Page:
New York

Francis Bacon, Figure in Movement, 1972, oil and dry-transfer lettering on canvas, 78 × 58".

Francis Bacon, Figure in Movement, 1972, oil and dry-transfer lettering on canvas, 78 × 58".

Francis Bacon

Five of the ten portrait paintings in this Francis Bacon exhibition, “Faces & Figures,” were studies, indicating that they may have been works in progress. The artist’s hyperactive, agitated brushstrokes seem to imply that a person’s true essence can never be definitively nailed down. Thus, Bacon (1909–1992) offers us Three Studies for Portrait of George Dyer (on light ground), 1964, bizarre embryonic renderings of his burglar lover (who committed suicide in 1971), and Three Studies for a Portrait, 1976, a visceral excavation of some unknown soul with disagreeably wormlike lips. The show also included Study of Henrietta Moraes Laughing, 1969, a depiction of the famously hedonistic bon vivant, who seems to be morbidly grimacing rather than happily giggling—a rather unflattering picture of a close friend. Also featured were full-body illustrations, such as Seated Woman, 1961, in which a woefully twisted being rests uncomfortably on an ungainly gray thing that appears to be carved from stone, and Figure in Movement, 1972, a portrayal of a man who casts a pitch-black shadow that contrasts irreconcilably with the bright-yellow space of its surroundings. Bacon’s imagery is indebted to film, as he acknowledged, and possesses a certain melodramatic flair. All of these works are masterpieces of their kind; but what was Bacon trying to master?

The artist’s canvases contain only excruciating pain and unrelieved suffering, as the relentless blackness that surrounds many of his figures makes clear. His harshly rendered, grotesquely distorted subjects, often fragmented to the extent of being dehumanized, are monstrous creatures, tormented in hells of their own making. Their bodies and faces are frequently patchworks of conflicting colors and shapes, further marred by streaks of darkness recalling scars and pus-like eruptions of white, the latter of which convey a sickness unto death. The figures are both Manneristically distorted and expressionistically destructive—actors in some bloody theater of the absurd. None of Bacon’s models seem capable of cracking a smile—to do so would go against the grain of their steadfast ugliness. As art historian Stephen Eric Bronner once stated, these faces are “bursting the objective barriers that constrain the subjectivity of the subject,” achieving an objective he claimed was the goal of all expressionistic painting. So I wonder: Does this aspect of Bacon’s work make it existentially authentic? Or, rather, is denying his vulnerable human subjects the “promesse du bonheur,” per Stendhal, a terrible injustice?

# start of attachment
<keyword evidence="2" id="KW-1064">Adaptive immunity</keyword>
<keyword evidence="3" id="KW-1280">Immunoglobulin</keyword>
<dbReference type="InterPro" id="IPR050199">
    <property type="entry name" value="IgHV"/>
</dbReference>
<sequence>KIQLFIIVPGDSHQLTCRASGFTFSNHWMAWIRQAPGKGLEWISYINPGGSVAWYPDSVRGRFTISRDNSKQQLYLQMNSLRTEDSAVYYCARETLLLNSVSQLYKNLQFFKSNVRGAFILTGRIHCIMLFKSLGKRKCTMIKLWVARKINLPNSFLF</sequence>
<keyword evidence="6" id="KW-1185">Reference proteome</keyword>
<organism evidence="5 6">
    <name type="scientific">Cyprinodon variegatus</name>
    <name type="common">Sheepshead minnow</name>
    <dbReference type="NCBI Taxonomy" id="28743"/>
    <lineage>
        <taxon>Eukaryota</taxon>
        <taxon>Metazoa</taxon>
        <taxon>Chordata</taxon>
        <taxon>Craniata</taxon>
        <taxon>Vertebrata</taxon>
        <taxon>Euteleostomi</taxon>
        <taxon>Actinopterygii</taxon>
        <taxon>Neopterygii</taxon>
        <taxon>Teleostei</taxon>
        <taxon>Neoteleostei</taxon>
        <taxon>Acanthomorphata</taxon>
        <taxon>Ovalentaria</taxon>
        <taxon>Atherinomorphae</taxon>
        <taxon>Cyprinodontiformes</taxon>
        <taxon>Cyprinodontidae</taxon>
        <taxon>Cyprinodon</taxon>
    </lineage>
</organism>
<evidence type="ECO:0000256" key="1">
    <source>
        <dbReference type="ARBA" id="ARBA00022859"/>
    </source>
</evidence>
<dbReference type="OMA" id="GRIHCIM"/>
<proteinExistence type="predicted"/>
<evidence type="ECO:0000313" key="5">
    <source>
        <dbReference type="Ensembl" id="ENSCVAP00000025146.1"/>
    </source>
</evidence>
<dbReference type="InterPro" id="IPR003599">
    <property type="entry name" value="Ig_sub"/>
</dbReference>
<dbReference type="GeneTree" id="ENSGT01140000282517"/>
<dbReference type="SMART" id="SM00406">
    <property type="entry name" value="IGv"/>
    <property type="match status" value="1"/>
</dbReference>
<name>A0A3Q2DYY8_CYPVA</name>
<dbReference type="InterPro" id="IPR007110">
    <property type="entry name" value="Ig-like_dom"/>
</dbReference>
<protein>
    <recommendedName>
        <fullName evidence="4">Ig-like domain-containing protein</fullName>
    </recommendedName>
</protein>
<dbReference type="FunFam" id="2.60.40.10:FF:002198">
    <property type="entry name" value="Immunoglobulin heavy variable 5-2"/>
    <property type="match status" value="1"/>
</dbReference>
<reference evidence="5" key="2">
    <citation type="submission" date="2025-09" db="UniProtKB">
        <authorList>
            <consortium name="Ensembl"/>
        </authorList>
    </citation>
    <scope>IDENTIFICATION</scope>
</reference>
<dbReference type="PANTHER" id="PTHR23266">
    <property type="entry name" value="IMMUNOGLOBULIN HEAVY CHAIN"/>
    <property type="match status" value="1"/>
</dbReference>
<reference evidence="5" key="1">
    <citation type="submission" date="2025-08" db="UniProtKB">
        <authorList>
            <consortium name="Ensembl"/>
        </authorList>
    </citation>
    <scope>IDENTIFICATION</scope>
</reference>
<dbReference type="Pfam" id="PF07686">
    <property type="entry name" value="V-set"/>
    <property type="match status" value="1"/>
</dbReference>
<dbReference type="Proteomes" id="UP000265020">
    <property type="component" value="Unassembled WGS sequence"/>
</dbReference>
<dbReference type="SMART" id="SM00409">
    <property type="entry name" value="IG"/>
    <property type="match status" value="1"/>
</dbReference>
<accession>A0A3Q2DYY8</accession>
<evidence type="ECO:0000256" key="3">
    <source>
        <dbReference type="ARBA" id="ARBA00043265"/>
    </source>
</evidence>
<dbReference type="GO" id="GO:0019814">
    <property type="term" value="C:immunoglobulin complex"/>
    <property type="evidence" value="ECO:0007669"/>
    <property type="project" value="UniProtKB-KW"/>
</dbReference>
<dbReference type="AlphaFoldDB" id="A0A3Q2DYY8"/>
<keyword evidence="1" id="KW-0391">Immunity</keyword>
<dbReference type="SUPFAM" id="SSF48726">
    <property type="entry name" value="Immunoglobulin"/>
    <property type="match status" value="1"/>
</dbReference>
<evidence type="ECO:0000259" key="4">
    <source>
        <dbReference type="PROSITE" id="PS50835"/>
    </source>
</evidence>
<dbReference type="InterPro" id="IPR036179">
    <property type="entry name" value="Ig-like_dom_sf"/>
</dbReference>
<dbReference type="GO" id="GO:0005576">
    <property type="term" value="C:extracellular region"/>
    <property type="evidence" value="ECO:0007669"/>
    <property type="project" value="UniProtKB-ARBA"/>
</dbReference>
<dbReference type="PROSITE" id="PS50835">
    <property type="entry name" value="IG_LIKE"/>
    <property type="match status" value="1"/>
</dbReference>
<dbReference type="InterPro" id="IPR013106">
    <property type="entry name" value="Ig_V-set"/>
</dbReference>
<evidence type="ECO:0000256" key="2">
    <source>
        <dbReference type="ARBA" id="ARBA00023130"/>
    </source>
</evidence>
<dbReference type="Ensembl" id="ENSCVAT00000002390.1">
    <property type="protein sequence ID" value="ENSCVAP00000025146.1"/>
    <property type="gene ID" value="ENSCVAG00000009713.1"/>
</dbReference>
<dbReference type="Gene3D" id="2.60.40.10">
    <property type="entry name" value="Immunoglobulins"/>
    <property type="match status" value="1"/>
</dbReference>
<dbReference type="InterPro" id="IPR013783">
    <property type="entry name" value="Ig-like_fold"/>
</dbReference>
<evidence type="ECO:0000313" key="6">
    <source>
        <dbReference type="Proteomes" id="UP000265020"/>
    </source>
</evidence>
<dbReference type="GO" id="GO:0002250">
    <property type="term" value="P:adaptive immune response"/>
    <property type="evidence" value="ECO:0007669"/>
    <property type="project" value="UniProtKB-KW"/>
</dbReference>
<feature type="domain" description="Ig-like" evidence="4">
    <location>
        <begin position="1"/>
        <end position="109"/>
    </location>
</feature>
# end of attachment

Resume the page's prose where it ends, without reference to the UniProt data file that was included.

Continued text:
“Everywhere and at all times the portrait was a school of objectivity,” wrote art historian Max J. Friedländer—but in modernity it has become a school of subjectivity. All of Bacon’s people convey a sense of what psychoanalyst Erich Fromm felicitously called “vital impotence,” which he said is indicative of “psychical ‘crippledness.’” Bacon’s people are as emotionally incapacitated as Bacon himself was: The man was notorious for his uncontrollable destructiveness, someone whose particular brand of love almost always led to ruin. Psychoanalyst Donald Winnicott noted that the painter’s depictions of his subjects’ faces were “distorted significantly,” arguing that their hideousness indicated the artist’s “painful striving towards being seen,” or the need to be empathetically mirrored, a desire that can persist throughout life. Bacon was a shy child with an effeminate manner, a trait that angered his manic-depressive father, a breeder of horses who had his son whipped by stable hands in his employ. Is Bacon projecting this experience of paternal violence onto his subjects, mercilessly brutalizing them as his father had brutalized him? “The past is never dead,” as William Faulkner said. Perhaps more to the emotional point of the individuals Bacon portrays is that they are all wracked by pain, as he was his entire life—the most broken of souls, lost and isolated.